Hershey, the No. 1 candy producer in the United States, on Tuesday hiked its chocolate prices for the first time in three years, a sign that a year-long soaring cocoa market is eating into confectioners' profits.
The overall price increase, effective immediately, would be about 8 percent and was aimed at tackling rising commodity costs, the company said.
The maker of Reese's, Kit Kat and Ice Breakers candy expects 2014 sales growth to be at the lower end of its long-term target of 5 to 7 percent. It also expects diluted growth in adjusted earnings per share to be at the low end of its 9 to 11 percent target.
Adjusted gross margins were forecast to fall "slightly" in 2014 from last year, Hershey said. It had earlier expected full-year adjusted margins to expand by 50 basis points.
"Commodity spot prices for ingredients such as cocoa, dairy and nuts have increased meaningfully since the beginning of the year," Hershey's North America head Michele Buck said in a statement on Tuesday.
The price increases, which affect packaged candy and grocery products, would not have an effect on earnings until next year.
Customers who buy directly from the company will be able to buy at the pre-increase prices until Aug. 12.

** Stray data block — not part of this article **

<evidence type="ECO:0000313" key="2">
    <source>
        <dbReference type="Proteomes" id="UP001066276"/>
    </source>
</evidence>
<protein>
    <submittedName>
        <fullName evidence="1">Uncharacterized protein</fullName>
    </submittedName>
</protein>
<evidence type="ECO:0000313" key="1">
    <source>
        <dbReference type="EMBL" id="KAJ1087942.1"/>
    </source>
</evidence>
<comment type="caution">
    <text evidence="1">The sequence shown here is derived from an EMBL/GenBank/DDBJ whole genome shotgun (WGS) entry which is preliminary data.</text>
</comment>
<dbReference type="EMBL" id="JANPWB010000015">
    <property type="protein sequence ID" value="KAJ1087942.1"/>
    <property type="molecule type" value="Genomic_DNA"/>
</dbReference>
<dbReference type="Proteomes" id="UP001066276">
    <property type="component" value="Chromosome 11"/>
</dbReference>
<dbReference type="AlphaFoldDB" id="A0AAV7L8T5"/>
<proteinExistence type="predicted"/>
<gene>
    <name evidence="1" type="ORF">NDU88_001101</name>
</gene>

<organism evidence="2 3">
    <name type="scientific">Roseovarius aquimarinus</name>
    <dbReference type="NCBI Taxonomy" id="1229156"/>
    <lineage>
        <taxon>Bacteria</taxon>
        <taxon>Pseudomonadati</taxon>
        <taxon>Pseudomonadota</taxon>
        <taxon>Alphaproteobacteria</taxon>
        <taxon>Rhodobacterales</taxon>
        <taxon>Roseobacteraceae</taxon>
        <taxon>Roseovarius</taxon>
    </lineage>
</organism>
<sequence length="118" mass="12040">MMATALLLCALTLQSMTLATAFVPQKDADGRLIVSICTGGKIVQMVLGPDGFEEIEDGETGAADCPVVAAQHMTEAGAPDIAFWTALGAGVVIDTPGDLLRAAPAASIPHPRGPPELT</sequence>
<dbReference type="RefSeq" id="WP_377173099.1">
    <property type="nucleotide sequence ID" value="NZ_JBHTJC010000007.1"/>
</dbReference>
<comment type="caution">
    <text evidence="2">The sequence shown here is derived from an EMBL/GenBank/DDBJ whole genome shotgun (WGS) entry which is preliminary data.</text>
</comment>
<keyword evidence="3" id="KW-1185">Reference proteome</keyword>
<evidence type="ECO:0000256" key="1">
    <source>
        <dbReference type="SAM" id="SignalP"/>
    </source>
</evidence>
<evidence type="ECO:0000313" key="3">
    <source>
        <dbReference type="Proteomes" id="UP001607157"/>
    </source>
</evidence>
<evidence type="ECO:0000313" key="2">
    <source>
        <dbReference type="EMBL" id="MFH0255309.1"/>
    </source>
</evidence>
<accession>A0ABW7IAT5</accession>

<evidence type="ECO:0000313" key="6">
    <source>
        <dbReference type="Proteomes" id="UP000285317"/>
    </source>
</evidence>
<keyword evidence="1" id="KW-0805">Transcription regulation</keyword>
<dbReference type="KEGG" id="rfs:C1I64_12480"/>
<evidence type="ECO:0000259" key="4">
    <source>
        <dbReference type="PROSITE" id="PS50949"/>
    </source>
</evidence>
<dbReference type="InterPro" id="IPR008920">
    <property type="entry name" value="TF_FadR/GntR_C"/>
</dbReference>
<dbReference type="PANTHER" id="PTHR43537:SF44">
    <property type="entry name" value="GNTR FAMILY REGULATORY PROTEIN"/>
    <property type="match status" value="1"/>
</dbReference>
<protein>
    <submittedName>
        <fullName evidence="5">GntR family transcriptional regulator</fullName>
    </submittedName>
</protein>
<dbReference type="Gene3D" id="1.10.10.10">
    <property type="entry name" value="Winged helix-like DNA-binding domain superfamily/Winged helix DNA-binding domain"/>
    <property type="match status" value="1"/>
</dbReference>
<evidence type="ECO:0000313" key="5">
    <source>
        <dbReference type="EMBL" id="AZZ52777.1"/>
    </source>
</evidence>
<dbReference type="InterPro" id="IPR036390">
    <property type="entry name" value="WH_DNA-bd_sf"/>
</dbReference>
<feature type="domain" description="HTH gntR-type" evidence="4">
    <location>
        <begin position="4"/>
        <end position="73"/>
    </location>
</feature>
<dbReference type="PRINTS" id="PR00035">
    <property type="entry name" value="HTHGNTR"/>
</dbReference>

Analysts said Hershey's price increase announcement will likely trigger a flurry of similar announcements from rivals such as Nestle and Kraft Foods Group.
Price increases are often done quietly, analysts said.
Hershey last raised wholesale prices in 2011 by roughly 9.7 percent in the United States, a company spokesman said.
Hershey publicly announced price hikes in 2008 and 2011, said Erin Lash, senior equity analyst for Morningstar, Inc., in Chicago.
"Usually it's followed by their competitors announcing price increases as well," Lash said.
Hershey owns the Cadbury license in the United States but didn't specify if its prices will be affected.
The cost of cocoa butter, a byproduct of the cocoa bean that gives chocolate its melt-in-the-mouth texture, has been high since late 2013. The cocoa butter ratio over the price of the bean now sits around 2.65 times, bringing the price above $8,200 per tonne for nearby needs.
Some analysts said they see this as the main driver in the price hike.
The move also comes a year after cocoa futures started their meteoric march to near-three-year highs earlier this month as traders worried that demand would outpace supply from the world's top-growing region of West Africa.
Hershey estimated adjusted profit between 75 and 77 cents per share on sales growth of 4.5 percent for the quarter ended June 29. This translates to sales of $1.58 billion.
Analysts on average were expecting earnings of 76 cents per share on revenue of $1.60 billion, according to Thomson Reuters.